To quantitatively measure the goodness of a reconstruction, we propose to use a BSM, which is analogous to mean square error. To calculate the metric, the reconstruction result is first thresholded, such that at each time step, all voxels with amplitudes of at least half of maximum are considered as “valid” voxels, which corresponds to the commonly used FWHM metric in the DOT field.21

After thresholding, the bias term is defined as the Euclidean distance between the center of mass of the valid voxels and the true center. The spread term is defined as the mean-square distance between all valid voxels to the center of mass of the valid voxels, i.e.,

spread=1N({valid})i{valid}rirc22,
where N() denotes the size of a set, ri is the location vector of the i’th voxel, and rc is the location vector of the center of mass of the valid voxels.

When two spots are simultaneously activated, bias and spread are calculated separately for each of them. In the case where only one region is reconstructed (e.g., two activation spots are indistinguishable in the reconstruction, or one region is missing), if all valid voxels are closer to one activation spot (say, A) than the other (say, B), we report that activation spot B is not detected. Otherwise, the one reconstructed activation is used to calculate bias and spread for both A and B.

Finally, the BSM is defined as

BSM=bias2+spread,
and has the units of distance.

3.

Results

The algorithm was implemented using Matlab (Mathworks Inc., Massachusetts), and the ReML part was adapted from the implementation in the NIRS Brain AnalyzIR toolbox.33 The codes for generating the forward models and simulating the results are available at https://github.com/JiamingCao/NIRS-EEG. All reconstruction results shown were normalized to the maximum value of each individual reconstruction.

3.1.

Joint Source Reconstruction Using EEG and DOT can Achieve High Spatial-Temporal Resolution

We first demonstrate that joint neuronal source reconstruction using DOT as the spatial prior of EEG reconstruction can resolve spatiotemporally close neuronal sources. For this purpose, we have simulated a case where neither of the activation spots are close to the EEG electrodes, such that spatially, EEG reconstructs the two activation spots with poor accuracy, but both locations can be resolved using DOT reconstruction. The locations of the activation spots and the DOT-reconstructed locations are shown in Fig. 3. In this case, the two activation spots are separated by 2.4  cm.

Fig. 3

(a) Locations of the activation spots and their relative position to EEG and DOT channels. Neither of them are close to EEG electrodes. However, they are both well-covered by the DOT grid. The same locations are shown in different angles for better illustration. (b) Reconstructed locations of the activation spots using DOT, showing that the location of HbO increase corresponds to the ground truth locations. The overlaid green regions indicate the true neuronal activation.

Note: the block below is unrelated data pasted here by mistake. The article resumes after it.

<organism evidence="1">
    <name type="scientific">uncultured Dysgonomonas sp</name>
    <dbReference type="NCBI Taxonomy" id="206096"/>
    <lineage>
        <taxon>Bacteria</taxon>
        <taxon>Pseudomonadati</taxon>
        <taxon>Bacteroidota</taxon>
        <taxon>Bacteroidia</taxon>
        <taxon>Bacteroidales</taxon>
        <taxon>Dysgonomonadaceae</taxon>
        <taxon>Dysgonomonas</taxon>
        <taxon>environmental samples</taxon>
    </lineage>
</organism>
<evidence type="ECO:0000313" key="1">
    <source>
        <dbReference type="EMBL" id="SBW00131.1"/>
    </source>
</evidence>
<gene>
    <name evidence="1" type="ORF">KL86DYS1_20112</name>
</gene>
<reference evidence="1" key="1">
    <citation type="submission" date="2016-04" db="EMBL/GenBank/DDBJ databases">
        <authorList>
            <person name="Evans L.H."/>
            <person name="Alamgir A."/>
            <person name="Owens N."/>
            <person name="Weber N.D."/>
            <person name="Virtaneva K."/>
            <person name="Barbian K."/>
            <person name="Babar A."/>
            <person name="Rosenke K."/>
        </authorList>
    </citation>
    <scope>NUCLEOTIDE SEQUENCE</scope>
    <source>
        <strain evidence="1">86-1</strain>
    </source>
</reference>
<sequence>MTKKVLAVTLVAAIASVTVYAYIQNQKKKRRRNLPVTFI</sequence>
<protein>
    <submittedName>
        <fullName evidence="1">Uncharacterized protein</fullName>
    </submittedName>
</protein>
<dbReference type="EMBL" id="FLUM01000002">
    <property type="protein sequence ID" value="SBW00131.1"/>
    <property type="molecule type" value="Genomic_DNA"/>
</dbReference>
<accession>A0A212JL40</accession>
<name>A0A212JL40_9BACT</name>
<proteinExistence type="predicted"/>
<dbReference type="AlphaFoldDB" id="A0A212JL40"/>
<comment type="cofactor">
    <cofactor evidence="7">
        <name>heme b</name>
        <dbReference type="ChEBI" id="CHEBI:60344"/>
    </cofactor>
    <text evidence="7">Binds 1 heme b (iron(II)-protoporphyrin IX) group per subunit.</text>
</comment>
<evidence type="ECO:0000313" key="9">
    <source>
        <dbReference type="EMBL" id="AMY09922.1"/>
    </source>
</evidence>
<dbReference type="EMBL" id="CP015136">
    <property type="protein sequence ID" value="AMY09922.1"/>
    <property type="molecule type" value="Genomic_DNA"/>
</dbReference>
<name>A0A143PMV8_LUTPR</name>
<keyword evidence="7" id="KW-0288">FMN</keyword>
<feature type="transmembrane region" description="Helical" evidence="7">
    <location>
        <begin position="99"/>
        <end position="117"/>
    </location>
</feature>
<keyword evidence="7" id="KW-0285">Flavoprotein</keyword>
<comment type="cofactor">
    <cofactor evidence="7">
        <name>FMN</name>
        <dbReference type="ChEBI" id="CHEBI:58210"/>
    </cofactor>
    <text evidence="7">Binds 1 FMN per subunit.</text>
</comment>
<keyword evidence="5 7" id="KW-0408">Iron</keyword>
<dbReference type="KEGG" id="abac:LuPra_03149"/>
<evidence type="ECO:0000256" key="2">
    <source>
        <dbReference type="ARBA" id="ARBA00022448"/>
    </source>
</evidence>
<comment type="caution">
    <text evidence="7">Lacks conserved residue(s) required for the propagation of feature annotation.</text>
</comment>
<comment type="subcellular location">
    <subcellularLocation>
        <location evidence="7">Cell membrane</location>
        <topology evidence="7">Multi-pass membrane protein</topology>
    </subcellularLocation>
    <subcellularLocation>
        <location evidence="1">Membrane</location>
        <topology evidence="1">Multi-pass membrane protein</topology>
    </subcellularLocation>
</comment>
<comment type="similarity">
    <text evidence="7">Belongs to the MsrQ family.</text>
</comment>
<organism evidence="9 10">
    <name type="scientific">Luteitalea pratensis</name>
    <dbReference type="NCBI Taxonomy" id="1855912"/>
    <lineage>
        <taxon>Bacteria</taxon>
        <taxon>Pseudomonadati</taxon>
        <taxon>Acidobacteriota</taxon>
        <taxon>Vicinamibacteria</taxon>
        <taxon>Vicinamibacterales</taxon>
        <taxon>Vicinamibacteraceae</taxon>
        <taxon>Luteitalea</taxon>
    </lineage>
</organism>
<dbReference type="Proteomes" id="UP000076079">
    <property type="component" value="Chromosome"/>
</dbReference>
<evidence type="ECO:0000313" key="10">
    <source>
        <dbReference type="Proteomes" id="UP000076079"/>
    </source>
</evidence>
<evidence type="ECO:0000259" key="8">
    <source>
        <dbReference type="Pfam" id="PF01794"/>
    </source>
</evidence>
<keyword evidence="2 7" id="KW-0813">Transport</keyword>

NPH_8_1_015002_f003.png

It can be seen that the reconstructed locations of the activation spots using DOT agree very well with the locations of the true neuronal activation, which can be quantified using BSM: at spots A and B, the BSM values are 5.7 and 5 mm, respectively. Results of reconstruction using only EEG, and reconstruction of EEG using DOT as spatial prior are shown in Fig. 4. Different time points are shown, namely 50, 75, and 100 ms, where the neuronal response of region A peaks, responses of regions A and B have equal amplitudes, and response of region B peaks, respectively (see Fig. 2). Also shown in Fig. 4 are the true neuronal activations at these time points, as illustrated by the overlaying green patches. Using only EEG for reconstruction yields a large spread as seen in Fig. 4, first row. When using DOT as the spatial prior (Fig. 4 second row), the reconstruction is more confined and shows the expected spatiotemporal characteristics of the true neuronal activation. These improvements of DOT-based reconstruction in EEG are shown quantitatively in Table 1, using the bias-spread metric.

Fig. 4

Comparison of true neuronal activation, reconstruction using only EEG, and reconstruction of EEG using DOT prior at different times. The overlaid green regions indicate the true neuronal activation. Reconstruction using only EEG has low spatial resolution, but when utilizing the DOT-based prior, the results present more of the characteristics of the true neuronal activation pattern. Only the right hemisphere is shown, as no significant activation is observed on the left hemisphere.

NPH_8_1_015002_f004.png

Table 1

Quantitative comparison of reconstruction using only EEG, EEG with DOT reconstruction prior, and EEG with fNIRS projection prior in the case shown in Figs. 4 and 5. The BSM values suggest that both DOT reconstruction prior and fNIRS projection prior can improve the spatiotemporal resolution of neuronal source reconstruction, but the enhancement using the latter is limited.

50 ms, spot A75 ms, spot A75 ms, spot B100 ms, spot B
EEG only22.3 mm32.6 mm26.1 mm29.5 mm
With reconstruction prior12.8 mm11.1 mm8.4 mm4.9 mm
With projection prior14.2 mm27.5 mm18.7 mm16.3 mm

3.2.

Using fNIRS Projection Prior Limits the Improvement of Reconstruction Accuracy

We further compared EEG reconstruction using DOT-based prior, which provides a 3D reconstruction of hemodynamic changes, to that using a simpler projection prior as Aihara et al.19 work has done. For this, we used the same activation spots and sensor configuration shown in Figs. 3 and 4.